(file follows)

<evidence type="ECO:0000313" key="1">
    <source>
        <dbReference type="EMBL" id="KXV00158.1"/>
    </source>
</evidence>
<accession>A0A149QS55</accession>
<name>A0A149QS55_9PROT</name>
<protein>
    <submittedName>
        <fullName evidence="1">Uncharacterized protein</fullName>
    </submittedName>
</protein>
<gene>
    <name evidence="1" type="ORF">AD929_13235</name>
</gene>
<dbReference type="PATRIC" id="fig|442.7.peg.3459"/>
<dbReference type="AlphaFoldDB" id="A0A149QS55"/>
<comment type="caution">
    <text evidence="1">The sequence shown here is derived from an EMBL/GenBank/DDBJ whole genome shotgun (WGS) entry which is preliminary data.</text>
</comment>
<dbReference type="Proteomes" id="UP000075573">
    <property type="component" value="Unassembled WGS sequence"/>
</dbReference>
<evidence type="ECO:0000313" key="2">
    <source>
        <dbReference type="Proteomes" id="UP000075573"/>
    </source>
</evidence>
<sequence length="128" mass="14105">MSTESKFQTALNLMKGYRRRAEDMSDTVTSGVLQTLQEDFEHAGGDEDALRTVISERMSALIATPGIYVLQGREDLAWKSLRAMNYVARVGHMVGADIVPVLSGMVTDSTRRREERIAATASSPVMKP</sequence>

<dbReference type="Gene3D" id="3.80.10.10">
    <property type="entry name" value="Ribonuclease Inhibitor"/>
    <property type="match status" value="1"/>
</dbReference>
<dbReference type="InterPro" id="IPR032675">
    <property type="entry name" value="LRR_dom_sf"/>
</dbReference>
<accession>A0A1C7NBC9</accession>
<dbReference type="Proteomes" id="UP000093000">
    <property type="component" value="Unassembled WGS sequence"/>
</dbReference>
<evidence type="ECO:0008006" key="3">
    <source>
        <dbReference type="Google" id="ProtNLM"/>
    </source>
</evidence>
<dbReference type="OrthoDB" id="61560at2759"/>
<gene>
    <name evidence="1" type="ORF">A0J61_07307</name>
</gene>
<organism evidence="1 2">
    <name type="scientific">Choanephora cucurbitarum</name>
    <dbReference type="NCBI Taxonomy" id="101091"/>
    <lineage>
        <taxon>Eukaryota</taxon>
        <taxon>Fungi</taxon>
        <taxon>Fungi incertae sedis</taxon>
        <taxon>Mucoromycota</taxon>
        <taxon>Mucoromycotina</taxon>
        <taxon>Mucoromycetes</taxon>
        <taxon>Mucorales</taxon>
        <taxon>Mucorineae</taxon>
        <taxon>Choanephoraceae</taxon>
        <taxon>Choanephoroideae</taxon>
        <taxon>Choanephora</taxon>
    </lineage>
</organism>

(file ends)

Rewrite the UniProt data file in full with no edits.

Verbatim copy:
<evidence type="ECO:0000313" key="1">
    <source>
        <dbReference type="EMBL" id="KXV00158.1"/>
    </source>
</evidence>
<accession>A0A149QS55</accession>
<name>A0A149QS55_9PROT</name>
<protein>
    <submittedName>
        <fullName evidence="1">Uncharacterized protein</fullName>
    </submittedName>
</protein>
<gene>
    <name evidence="1" type="ORF">AD929_13235</name>
</gene>
<dbReference type="PATRIC" id="fig|442.7.peg.3459"/>
<dbReference type="AlphaFoldDB" id="A0A149QS55"/>
<comment type="caution">
    <text evidence="1">The sequence shown here is derived from an EMBL/GenBank/DDBJ whole genome shotgun (WGS) entry which is preliminary data.</text>
</comment>
<dbReference type="Proteomes" id="UP000075573">
    <property type="component" value="Unassembled WGS sequence"/>
</dbReference>
<evidence type="ECO:0000313" key="2">
    <source>
        <dbReference type="Proteomes" id="UP000075573"/>
    </source>
</evidence>
<sequence length="128" mass="14105">MSTESKFQTALNLMKGYRRRAEDMSDTVTSGVLQTLQEDFEHAGGDEDALRTVISERMSALIATPGIYVLQGREDLAWKSLRAMNYVARVGHMVGADIVPVLSGMVTDSTRRREERIAATASSPVMKP</sequence>

<dbReference type="Gene3D" id="3.80.10.10">
    <property type="entry name" value="Ribonuclease Inhibitor"/>
    <property type="match status" value="1"/>
</dbReference>
<dbReference type="InterPro" id="IPR032675">
    <property type="entry name" value="LRR_dom_sf"/>
</dbReference>
<accession>A0A1C7NBC9</accession>
<dbReference type="Proteomes" id="UP000093000">
    <property type="component" value="Unassembled WGS sequence"/>
</dbReference>
<evidence type="ECO:0008006" key="3">
    <source>
        <dbReference type="Google" id="ProtNLM"/>
    </source>
</evidence>
<dbReference type="OrthoDB" id="61560at2759"/>
<gene>
    <name evidence="1" type="ORF">A0J61_07307</name>
</gene>
<organism evidence="1 2">
    <name type="scientific">Choanephora cucurbitarum</name>
    <dbReference type="NCBI Taxonomy" id="101091"/>
    <lineage>
        <taxon>Eukaryota</taxon>
        <taxon>Fungi</taxon>
        <taxon>Fungi incertae sedis</taxon>
        <taxon>Mucoromycota</taxon>
        <taxon>Mucoromycotina</taxon>
        <taxon>Mucoromycetes</taxon>
        <taxon>Mucorales</taxon>
        <taxon>Mucorineae</taxon>
        <taxon>Choanephoraceae</taxon>
        <taxon>Choanephoroideae</taxon>
        <taxon>Choanephora</taxon>
    </lineage>
</organism>